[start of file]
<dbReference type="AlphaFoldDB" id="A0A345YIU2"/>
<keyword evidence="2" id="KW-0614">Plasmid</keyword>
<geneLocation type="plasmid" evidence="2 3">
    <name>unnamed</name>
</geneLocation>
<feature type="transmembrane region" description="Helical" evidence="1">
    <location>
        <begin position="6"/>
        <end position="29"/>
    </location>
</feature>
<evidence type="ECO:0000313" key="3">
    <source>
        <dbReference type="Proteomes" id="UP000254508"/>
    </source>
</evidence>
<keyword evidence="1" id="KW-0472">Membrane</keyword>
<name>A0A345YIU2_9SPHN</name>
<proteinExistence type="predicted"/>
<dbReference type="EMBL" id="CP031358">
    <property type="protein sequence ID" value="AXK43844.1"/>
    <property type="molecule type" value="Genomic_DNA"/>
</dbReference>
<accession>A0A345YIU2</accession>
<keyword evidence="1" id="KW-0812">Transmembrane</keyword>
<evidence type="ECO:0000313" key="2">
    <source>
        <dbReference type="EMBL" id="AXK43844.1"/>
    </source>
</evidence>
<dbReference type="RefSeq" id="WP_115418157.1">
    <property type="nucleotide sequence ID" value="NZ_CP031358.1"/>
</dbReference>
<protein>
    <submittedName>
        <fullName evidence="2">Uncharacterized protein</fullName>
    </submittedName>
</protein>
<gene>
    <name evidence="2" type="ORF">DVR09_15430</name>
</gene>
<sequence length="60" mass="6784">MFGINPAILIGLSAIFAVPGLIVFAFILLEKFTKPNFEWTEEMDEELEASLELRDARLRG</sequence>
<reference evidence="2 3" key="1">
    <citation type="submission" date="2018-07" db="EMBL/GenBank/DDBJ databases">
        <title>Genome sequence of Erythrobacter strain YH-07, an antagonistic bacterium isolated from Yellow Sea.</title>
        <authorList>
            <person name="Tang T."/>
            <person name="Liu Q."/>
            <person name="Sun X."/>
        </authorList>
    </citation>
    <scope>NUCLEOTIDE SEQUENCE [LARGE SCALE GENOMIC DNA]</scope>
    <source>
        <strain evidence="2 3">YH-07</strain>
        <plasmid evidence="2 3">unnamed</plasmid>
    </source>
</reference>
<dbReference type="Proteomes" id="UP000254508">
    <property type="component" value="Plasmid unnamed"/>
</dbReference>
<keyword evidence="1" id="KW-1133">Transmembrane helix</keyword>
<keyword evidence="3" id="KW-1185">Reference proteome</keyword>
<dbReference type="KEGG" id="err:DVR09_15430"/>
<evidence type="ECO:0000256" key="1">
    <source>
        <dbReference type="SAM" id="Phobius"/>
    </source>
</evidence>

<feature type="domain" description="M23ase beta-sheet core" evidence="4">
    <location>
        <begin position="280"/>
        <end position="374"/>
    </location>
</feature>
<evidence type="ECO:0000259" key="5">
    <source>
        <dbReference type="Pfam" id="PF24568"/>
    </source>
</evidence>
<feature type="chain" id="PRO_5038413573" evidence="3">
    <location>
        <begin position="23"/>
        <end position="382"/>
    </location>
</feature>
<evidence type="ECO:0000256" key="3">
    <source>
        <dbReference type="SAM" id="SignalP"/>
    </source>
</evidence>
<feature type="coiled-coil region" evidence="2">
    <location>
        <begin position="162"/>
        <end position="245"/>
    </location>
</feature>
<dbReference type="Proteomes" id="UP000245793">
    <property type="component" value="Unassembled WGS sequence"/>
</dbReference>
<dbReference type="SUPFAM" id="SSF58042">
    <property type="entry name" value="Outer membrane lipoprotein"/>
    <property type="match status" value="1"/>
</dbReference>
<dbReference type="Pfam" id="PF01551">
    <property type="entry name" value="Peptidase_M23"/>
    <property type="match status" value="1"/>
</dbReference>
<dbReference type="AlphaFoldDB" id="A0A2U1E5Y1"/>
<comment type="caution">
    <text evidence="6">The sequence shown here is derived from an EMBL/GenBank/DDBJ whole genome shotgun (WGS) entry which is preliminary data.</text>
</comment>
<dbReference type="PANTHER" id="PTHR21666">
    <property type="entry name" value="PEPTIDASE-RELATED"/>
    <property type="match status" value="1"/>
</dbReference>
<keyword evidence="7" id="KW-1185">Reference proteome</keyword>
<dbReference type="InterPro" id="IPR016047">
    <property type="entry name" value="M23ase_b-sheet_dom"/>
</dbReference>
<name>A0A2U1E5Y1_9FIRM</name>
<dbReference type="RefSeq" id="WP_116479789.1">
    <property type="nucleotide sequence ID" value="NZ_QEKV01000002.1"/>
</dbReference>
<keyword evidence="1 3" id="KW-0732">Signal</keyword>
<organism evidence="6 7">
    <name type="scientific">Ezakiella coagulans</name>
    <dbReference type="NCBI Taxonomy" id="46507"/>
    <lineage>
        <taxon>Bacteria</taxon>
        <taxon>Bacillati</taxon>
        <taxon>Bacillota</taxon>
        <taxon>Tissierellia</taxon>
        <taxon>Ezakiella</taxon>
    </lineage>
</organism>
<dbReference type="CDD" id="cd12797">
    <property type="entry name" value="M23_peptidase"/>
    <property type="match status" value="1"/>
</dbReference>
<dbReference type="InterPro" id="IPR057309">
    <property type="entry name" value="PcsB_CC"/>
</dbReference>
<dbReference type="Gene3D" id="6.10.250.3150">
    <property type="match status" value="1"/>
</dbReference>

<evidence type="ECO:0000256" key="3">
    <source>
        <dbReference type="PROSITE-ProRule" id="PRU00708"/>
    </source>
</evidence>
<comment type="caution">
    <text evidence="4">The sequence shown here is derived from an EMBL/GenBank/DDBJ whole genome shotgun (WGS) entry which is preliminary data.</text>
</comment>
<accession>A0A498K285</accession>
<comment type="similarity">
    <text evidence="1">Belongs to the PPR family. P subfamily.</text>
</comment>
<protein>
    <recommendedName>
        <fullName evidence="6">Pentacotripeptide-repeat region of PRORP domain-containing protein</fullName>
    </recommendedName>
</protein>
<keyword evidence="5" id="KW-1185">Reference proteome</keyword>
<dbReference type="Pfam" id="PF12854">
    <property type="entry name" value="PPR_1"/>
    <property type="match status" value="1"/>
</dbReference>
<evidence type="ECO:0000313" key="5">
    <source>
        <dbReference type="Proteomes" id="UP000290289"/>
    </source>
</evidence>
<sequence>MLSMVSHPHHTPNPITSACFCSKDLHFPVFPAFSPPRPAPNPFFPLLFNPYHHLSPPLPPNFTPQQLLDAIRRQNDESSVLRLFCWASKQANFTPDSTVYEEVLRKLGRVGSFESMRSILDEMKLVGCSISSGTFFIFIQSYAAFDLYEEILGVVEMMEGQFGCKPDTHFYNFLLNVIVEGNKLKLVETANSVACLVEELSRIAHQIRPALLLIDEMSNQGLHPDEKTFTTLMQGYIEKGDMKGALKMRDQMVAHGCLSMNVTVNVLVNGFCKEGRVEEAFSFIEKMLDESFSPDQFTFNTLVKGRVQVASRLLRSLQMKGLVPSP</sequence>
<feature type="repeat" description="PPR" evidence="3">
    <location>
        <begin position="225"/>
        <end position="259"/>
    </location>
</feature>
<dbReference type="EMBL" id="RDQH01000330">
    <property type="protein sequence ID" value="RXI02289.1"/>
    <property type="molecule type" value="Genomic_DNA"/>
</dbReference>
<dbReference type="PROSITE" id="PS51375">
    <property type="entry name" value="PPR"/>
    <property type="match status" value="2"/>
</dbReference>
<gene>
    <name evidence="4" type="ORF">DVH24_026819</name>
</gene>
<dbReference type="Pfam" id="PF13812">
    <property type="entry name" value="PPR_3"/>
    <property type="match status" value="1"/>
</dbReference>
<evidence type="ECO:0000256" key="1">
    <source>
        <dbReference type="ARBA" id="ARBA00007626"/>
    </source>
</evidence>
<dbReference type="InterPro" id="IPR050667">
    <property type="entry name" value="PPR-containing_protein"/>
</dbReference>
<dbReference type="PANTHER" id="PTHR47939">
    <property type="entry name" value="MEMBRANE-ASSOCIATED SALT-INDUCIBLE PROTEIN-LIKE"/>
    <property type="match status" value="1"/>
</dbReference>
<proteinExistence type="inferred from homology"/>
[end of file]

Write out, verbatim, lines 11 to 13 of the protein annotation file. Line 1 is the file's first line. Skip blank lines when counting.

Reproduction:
</feature>
<evidence type="ECO:0000313" key="3">
    <source>